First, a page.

If this is your first time at a "professional" gym -- perhaps by this you mean that you've hit a heavy bag at a friend's house or done backyard sparring or something -- then, my friend, you have a long, long, way to go. There are talented fighters at my gym who have no intention of going pro -- people who have been boxing for 10 years and who have solid records.

Going pro takes a commitment and a dedication that will consume your life, the same as if you wanted to become a concert pianist, a ballet dancer, or president of a bank. You will need to sacrifice and dedicate yourself to it every day of your life -- you will need to make decisions in your life, starting soon, that will put you inexorably down that road to the exclusion of anything else you want to do.

On top of that, Western boxing is the most physically, psychologically, and emotionally brutal organized sport in the world. Not just the fighting; the training in and of itself is excruciating to your body, your mind, and your soul. It will make you question your sanity and your resolve. You will cry. You will bleed. You will puke. You will starve. You will bruise. None of your friends will understand. And the only people who DO understand will be people who beat you up for sport, and are much better at it than you. (Do not underestimate the psychological impact of this, BTW. It ****s with your head when your friends kick your ass for your own good.)

I had a reasonably successful career as a full-time musician for the better part of ten years, and my wife is a world-class soprano who is on a first-name basis with some of the finest musicians in the world. I know what it takes to make a career in an art -- and boxing IS an art, a performing art, as much as a sport -- that allows you to even scratch out a living for yourself.

Can it be done? Yes.

Do I believe you understand what it takes after one evening hitting a heavy bag? No.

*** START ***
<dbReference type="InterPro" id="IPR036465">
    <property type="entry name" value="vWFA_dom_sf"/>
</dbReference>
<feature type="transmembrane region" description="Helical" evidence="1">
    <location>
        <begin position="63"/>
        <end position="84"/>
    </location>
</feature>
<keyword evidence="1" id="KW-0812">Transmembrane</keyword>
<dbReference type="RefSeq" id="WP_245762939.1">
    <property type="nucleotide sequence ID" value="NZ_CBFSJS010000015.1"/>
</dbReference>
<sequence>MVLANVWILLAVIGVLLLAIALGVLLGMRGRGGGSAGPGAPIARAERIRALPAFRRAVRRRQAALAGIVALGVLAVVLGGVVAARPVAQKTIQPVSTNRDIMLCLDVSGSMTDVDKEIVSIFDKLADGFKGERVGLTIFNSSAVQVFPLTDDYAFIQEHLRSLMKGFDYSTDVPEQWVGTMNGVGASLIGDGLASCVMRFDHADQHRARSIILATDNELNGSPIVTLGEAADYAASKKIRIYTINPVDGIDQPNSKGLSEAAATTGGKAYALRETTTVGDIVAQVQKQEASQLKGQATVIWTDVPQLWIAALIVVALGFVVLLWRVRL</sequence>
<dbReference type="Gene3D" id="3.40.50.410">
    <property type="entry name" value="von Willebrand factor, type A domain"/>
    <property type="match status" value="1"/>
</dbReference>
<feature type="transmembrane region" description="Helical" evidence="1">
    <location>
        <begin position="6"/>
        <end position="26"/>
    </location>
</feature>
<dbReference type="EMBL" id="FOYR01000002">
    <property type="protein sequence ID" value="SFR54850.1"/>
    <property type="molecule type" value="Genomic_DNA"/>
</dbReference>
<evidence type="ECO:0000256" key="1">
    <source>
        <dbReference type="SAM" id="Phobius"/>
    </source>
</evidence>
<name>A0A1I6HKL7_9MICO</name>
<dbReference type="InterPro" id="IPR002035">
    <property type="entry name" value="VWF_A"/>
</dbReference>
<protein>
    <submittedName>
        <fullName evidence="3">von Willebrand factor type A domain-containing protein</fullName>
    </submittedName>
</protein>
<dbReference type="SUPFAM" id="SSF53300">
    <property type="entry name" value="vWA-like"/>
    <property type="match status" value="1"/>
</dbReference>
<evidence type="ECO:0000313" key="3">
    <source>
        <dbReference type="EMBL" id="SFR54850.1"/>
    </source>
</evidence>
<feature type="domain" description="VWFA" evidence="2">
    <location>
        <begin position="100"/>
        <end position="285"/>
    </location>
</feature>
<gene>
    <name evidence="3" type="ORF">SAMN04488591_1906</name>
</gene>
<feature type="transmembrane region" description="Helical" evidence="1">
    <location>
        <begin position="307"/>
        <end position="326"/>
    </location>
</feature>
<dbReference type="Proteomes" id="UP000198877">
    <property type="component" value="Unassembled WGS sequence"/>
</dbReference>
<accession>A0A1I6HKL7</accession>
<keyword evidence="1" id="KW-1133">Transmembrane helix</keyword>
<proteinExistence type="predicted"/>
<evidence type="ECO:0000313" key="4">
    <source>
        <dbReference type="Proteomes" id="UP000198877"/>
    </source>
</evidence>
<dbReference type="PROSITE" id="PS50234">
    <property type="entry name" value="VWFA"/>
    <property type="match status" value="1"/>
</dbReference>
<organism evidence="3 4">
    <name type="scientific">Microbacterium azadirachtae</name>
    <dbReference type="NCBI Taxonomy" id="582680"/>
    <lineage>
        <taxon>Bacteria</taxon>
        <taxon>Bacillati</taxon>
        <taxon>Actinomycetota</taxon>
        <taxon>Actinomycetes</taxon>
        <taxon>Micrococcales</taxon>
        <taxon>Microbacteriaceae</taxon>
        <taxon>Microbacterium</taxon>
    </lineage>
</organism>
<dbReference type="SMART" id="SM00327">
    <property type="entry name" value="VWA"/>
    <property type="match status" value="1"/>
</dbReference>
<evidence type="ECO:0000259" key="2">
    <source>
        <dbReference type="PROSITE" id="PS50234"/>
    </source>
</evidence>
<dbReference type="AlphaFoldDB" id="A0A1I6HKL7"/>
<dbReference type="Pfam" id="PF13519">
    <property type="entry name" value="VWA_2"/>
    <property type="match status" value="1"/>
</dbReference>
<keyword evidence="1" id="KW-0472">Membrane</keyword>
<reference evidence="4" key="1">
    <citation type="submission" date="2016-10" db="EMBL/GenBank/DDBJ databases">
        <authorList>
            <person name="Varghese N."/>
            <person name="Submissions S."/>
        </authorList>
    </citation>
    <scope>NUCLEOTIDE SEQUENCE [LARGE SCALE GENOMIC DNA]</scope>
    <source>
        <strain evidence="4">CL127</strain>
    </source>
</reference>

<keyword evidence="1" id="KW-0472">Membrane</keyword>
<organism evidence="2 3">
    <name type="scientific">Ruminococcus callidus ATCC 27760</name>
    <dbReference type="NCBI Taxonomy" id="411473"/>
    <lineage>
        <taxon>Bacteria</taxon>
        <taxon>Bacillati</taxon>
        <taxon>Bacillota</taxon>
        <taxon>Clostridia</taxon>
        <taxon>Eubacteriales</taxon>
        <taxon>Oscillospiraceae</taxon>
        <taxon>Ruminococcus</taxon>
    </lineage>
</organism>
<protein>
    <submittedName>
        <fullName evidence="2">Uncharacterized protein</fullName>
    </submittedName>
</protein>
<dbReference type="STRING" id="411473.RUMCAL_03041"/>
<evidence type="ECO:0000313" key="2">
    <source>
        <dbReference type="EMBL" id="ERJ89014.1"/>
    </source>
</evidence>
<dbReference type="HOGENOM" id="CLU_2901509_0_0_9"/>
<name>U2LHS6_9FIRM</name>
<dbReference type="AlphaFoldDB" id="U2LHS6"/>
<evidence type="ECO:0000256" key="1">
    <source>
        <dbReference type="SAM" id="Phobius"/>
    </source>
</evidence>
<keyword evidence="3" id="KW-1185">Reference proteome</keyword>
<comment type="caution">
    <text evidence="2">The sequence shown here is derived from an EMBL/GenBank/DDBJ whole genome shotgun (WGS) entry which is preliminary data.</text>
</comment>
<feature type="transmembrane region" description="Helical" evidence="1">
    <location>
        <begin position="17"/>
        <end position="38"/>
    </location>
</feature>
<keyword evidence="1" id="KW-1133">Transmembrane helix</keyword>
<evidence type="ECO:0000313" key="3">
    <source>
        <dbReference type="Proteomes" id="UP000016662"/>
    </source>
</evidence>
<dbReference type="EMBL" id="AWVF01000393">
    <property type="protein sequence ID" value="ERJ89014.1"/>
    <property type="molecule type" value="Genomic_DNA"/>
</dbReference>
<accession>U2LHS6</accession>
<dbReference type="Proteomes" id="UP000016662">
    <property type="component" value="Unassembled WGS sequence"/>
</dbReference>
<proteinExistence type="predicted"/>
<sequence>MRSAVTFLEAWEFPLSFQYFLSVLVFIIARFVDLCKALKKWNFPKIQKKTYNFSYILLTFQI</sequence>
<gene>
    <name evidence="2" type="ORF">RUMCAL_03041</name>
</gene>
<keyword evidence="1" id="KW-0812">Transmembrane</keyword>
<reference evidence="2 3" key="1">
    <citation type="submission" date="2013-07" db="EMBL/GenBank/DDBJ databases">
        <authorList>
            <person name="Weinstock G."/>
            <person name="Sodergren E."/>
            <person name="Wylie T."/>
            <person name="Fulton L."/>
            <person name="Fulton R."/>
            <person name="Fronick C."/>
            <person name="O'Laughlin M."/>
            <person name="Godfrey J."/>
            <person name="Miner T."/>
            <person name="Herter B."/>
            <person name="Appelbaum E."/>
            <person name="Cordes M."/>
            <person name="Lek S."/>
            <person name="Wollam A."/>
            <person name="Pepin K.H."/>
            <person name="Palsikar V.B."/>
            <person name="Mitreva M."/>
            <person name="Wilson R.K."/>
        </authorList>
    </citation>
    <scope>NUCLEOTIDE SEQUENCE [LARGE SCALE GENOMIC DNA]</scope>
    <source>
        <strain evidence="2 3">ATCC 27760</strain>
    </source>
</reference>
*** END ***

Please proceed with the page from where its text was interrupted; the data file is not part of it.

But go for it; nothing's stopping you. Give 'em hell.

I puked in the gym on Wednesday. I was pleased.

sterling
01-13-2008, 03:32 PM
I puked in the gym on Wednesday. I was pleased.

lol thats not very gd u shudnet eat before going in the gym rofl no wonder u puked u shud let ur food digest bro.
Yeh as everyone has stated u gta have alot of dedication plus a gd amatuer record for someone to see something in u to take u on as a pro.

twanky1
01-13-2008, 07:43 PM
I find it hard to believe, as Nwahs stated above, that you have an amateur record and you are amazed at the difficulty of a few rounds of bag work.

If this is your first time at a "professional" gym -- perhaps by this you mean that you've hit a heavy bag at a friend's house or done backyard sparring or something -- then, my friend, you have a long, long, way to go. There are talented fighters at my gym who have no intention of going pro -- people who have been boxing for 10 years and who have solid records.

Going pro takes a commitment and a dedication that will consume your life, the same as if you wanted to become a concert pianist, a ballet dancer, or president of a bank. You will need to sacrifice and dedicate yourself to it every day of your life -- you will need to make decisions in your life, starting soon, that will put you inexorably down that road to the exclusion of anything else you want to do.

On top of that, Western boxing is the most physically, psychologically, and emotionally brutal organized sport in the world. Not just the fighting; the training in and of itself is excruciating to your body, your mind, and your soul. It will make you question your sanity and your resolve. You will cry. You will bleed. You will puke. You will starve. You will bruise. None of your friends will understand. And the only people who DO understand will be people who beat you up for sport, and are much better at it than you. (Do not underestimate the psychological impact of this, BTW. It ****s with your head when your friends kick your ass for your own good.)

I had a reasonably successful career as a full-time musician for the better part of ten years, and my wife is a world-class soprano who is on a first-name basis with some of the finest musicians in the world. I know what it takes to make a career in an art -- and boxing IS an art, a performing art, as much as a sport -- that allows you to even scratch out a living for yourself.

Can it be done? Yes.

Do I believe you understand what it takes after one evening hitting a heavy bag? No.

But go for it; nothing's stopping you. Give 'em hell.

Bloody Great post mate.

guzi815
01-13-2008, 08:03 PM